Eco-Print Continuing to Grow

Eco-Print Continuing to Grow

Published: May 23, 2012 (Issue # 1709)


Russia’s ecological footprint is mostly due to CO2 emissions. Russians consume 2 1/2 times faster than the Earth produces.

MOSCOW — If everyone lived like Russians, humanity would need 2 1/2 planet Earths to sustain consumption, though this profligacy is dwarfed by the American lifestyle — which would require no less than four planets to sustain on a humanity-wide scale, according to the World Wildlife Fund.

WWF’s Living Planet report was released last week, ahead of the UN’s Rio +20 summit on sustainable development in Rio de Janeiro, Brazil, in June.

It warns that the world is currently consuming resources 50 percent faster than they can be replaced — and that figure is rising.

The biannual report, produced in association with the Zoological Society of London and the Global Footprint Network, ranked countries on two indexes: Their “ecological footprint” — how much natural resources people use to supply their renewable resources, meaning everything from animals and plants farmed or hunted for food, to trees that absorb CO2 emissions or are used in building; and “bio capacity” — the area of such land and water that the country has.

The report is part of a push to include environmental health in calculations of economic growth in order to incentivize governments to “do more with less.”

Russia was the 33rd “least rational” consumer, according to the report, needing about 4 1/2 “Earth hectares” of biologically productive land per person per year, the report found. That is generally in line with the EU average of 4.72 hectares per capita.

Most of the Russian footprint (58 percent) comes from land and sea areas needed to absorb its vast carbon emissions, followed by crop raising and forestry. The rest comes from areas used for grazing animals, fishing and building.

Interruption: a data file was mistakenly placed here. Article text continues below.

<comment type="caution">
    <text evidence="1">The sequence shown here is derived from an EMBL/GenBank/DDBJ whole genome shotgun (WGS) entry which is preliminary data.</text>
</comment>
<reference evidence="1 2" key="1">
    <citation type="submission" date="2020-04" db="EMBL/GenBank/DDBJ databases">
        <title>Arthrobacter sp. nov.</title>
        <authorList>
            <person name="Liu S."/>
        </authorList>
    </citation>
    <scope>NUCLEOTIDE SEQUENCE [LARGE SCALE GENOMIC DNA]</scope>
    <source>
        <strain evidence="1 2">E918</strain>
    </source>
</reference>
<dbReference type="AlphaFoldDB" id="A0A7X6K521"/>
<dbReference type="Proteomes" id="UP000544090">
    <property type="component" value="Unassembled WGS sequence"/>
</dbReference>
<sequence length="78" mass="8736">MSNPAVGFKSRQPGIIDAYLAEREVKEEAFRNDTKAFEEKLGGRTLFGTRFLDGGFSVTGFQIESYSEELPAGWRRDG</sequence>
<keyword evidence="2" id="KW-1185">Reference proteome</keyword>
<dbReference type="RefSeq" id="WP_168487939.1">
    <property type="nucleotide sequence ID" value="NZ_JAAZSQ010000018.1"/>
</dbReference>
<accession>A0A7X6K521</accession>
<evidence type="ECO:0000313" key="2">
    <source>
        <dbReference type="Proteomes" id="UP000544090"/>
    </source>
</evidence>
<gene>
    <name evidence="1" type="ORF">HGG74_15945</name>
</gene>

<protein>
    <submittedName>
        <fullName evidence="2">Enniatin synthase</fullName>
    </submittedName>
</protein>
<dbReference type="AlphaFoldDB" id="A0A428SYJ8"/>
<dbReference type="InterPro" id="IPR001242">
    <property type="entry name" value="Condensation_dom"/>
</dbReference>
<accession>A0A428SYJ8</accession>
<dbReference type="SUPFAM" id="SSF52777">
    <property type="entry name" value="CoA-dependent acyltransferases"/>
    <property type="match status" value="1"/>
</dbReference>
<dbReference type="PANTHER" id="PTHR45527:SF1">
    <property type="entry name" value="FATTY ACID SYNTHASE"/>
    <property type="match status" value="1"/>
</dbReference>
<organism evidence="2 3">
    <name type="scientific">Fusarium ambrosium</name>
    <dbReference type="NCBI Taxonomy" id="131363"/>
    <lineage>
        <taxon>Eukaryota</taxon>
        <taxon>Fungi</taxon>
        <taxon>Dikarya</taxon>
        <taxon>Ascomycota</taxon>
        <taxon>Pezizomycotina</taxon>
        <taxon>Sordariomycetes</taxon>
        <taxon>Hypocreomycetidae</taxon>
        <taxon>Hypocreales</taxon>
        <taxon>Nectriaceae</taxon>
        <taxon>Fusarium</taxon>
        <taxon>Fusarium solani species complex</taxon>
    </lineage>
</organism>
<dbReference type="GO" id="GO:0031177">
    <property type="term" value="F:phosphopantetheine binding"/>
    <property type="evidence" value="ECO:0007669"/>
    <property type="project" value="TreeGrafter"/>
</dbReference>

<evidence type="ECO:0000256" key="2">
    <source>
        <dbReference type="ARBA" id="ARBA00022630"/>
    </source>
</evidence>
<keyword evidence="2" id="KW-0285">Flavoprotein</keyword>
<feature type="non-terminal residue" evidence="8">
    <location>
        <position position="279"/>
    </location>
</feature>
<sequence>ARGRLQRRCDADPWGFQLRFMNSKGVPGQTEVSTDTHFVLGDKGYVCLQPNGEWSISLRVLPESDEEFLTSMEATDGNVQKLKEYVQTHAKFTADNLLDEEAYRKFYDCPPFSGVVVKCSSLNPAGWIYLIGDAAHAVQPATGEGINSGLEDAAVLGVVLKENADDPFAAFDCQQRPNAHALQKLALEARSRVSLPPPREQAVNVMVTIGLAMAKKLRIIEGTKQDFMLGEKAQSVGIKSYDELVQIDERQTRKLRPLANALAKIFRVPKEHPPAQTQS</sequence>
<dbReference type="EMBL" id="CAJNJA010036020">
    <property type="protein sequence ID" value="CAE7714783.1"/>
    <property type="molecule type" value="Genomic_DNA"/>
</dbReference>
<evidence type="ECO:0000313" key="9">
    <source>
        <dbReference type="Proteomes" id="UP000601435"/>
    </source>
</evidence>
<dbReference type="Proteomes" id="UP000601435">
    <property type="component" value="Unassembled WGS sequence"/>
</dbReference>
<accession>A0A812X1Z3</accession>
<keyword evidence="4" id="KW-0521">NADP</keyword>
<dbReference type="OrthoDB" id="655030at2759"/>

Experts said the greatest potential for reducing the country’s footprint lies in energy efficiency. “Energy saving in buildings is the largest reserve for Russia to reduce CO2 emissions,” WWF director Igor Chestin said.

The least sustainable lifestyles are in Qatar, whose residents have a footprint of nearly 12 hectares each.

The global average was 2.7 hectares per person in 2008. At current rates of consumption, it takes the Earth 1 1/2 years to regenerate the renewable resources that humanity uses in one year.

And the report predicts that by 2030 we would need the equivalent of two planet Earths to balance our annual consumption of biological resources.

In an effort to help improve the environmental situation, Federation Council lawmakers may introduce a “green filter” to weed out draft bills that could damage the environment.

Under the plan any new potential law would be subject to assessment by independent environmental experts, Federation Council speaker Valentina Matviyenko said at an environmental conference in St. Petersburg last week.

The move would be in line with an environmental development strategy approved by then-President Dmitry Medvedev on April 30.

The policy document, which codifies the government’s main environmental goals up to 2030, calls for mandatory environmental impact assessment of decisions on economic and other activities and a blanket ban on any project that could lead to a degradation of ecosystems.

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